Thursday, March 17, 2011

The Fragility of Complex Societies

I'll never forget Hurricane Fran. For those who were in its path, you certainly remember as well. The morning after this hurricane blazed a path through North Carolina we discovered that the basic infrastructure of society had been destroyed in a matter of hours. Not only because of the loss of power, downed trees, fallen debris, which made even getting beyond your driveway difficult - but due to the extensive damage - we discovered that each family was basically on their own. No police, no fire trucks, no ambulance, no Doctor's office, no help was available - these groups had their own problems to deal with - not to mention that travel was almost impossible. In short, the "infrastructure of society" which we all count on daily was gone.

These articles remind us of just how tenuous the entire structure is - a structure which provides us with our "normal life".

The Fragility of Complex Societies

There is no more ordered, successful and humane urban society than found in Japan. Like most Americans, these last few days I have been moved as never before by the courage and calm of the Japanese people amid such horrific conditions, as one of the most sophisticated and complex urbanized cultures on the planet in a split second is nearly paralyzed.

It seems to me the greater worry right now is not yet a meltdown, but the vast dangers resulting from disruptions in food, water, power, and sewage.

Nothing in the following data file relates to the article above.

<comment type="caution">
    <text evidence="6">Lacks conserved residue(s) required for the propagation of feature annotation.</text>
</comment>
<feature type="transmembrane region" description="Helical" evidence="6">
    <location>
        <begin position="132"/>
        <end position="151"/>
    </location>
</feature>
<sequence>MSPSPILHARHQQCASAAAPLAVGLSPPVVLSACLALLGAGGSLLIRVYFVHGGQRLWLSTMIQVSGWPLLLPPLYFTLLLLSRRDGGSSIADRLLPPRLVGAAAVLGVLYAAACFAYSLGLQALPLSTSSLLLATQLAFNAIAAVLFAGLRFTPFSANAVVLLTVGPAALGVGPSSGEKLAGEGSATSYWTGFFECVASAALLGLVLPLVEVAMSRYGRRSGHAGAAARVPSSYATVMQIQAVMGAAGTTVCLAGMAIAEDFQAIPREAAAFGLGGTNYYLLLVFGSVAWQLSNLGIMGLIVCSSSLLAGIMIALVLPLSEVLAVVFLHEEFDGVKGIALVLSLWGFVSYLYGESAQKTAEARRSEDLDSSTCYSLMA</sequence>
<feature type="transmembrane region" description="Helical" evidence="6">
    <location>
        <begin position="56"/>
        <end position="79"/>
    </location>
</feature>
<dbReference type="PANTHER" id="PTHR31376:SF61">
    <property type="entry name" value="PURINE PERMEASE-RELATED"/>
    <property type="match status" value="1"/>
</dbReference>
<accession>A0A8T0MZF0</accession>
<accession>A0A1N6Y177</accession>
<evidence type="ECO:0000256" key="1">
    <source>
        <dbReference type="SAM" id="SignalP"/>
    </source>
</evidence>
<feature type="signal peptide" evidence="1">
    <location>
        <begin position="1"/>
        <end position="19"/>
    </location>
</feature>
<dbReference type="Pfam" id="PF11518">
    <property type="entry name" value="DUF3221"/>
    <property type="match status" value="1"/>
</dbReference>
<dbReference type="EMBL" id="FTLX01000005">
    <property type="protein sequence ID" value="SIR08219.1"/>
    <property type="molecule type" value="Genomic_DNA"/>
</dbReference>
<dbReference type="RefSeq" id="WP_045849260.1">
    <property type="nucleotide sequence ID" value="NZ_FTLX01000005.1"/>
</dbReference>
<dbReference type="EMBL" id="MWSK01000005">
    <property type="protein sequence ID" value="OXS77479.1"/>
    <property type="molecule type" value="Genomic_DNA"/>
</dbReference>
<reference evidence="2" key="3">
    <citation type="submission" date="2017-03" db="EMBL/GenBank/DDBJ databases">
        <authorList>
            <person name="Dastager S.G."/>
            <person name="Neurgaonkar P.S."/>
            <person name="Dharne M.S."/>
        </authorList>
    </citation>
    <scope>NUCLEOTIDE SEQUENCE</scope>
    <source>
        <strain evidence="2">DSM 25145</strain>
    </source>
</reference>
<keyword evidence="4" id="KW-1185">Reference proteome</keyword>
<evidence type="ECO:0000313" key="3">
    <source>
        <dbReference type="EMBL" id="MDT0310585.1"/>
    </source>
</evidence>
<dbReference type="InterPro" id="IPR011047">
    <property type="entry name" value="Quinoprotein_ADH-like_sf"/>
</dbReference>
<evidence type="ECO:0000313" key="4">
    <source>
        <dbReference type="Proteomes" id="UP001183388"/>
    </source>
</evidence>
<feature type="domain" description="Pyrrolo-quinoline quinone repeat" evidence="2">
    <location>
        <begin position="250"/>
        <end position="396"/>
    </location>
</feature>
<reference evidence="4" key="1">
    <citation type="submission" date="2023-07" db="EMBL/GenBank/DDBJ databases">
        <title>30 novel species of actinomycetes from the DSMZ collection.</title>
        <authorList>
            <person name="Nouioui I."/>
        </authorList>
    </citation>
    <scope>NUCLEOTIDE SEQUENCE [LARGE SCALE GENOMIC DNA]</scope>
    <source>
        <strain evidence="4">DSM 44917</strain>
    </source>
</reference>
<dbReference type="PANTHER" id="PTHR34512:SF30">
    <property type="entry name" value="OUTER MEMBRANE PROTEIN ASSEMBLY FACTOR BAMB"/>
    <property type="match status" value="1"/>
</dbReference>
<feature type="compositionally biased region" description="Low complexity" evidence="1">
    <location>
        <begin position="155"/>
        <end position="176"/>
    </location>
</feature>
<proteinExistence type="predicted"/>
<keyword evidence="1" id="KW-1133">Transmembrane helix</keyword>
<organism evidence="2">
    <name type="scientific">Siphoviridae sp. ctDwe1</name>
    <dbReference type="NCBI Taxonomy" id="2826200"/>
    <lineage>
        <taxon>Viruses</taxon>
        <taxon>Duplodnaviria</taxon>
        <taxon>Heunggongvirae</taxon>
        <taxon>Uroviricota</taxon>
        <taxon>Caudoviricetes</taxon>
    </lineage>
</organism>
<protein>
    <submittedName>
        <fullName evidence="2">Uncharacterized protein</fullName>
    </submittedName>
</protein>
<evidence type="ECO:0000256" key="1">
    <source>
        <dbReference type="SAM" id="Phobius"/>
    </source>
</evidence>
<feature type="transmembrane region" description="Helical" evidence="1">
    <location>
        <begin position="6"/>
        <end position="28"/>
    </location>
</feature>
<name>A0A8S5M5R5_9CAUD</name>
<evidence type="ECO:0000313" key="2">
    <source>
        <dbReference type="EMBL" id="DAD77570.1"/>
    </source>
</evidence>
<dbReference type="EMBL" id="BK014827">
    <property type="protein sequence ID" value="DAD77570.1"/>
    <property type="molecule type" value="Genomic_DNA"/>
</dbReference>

Putting us in apartments and high rises, reliant on buses and trains, and dependent on huge centralized power, water, and sewage grids are recipes not for ecological utopia, but for a level of dependence and vulnerability that could only lead to disaster. Again, I understand that in terms of efficiency of resource utilization, such densities make sense and I grant that culture sparks where people are, but in times of calamity these regimens prove enormously fragile and a fool’s bargain.

And on that thought, we see this highly germane article:

What Can The Japanese Tsunami Teach Us About Prepping For Disasters And Emergencies?

The Japanese tsunami is a crystal clear example of just how unpredictable disasters and emergencies can be.

Nobody ever dreamed that a tsunami in Japan could wash cars, homes and people up to 6 miles inland. But that is exactly what happened. So while it is great to make elaborate preparations for potential disasters and emergencies, it is also absolutely essential to have backup plans.

All over Japan right now the supermarkets are being stripped bare. Don't you think that many of those people are wishing that they had stored up some food? It is those that prepare that have the best chance of surviving disasters and emergencies. No plan is foolproof, but having a plan is much better than not having a plan.

For example, there are lots of people in Japan right now that are wishing that they would have stored up at least a bit of fresh water to drink.

Of course bottled water flew off store shelves all over Japan in the aftermath of the tsunami. Now it is becoming very difficult to find.

Have you seen video of the empty supermarkets in Japan?

That can happen someday in America too.

In the United States, even a minor snowstorm can cause a run on the supermarkets in many areas. If a major league disaster or emergency ever hit the food in the stores would be gone really quickly.

Wise words indeed. In America, it could also be a matter of a large earthquake, but we also have hurricanes, tornados, floods, landslides and almost every other imaginable scenario which could lead to a loss of infrastructure.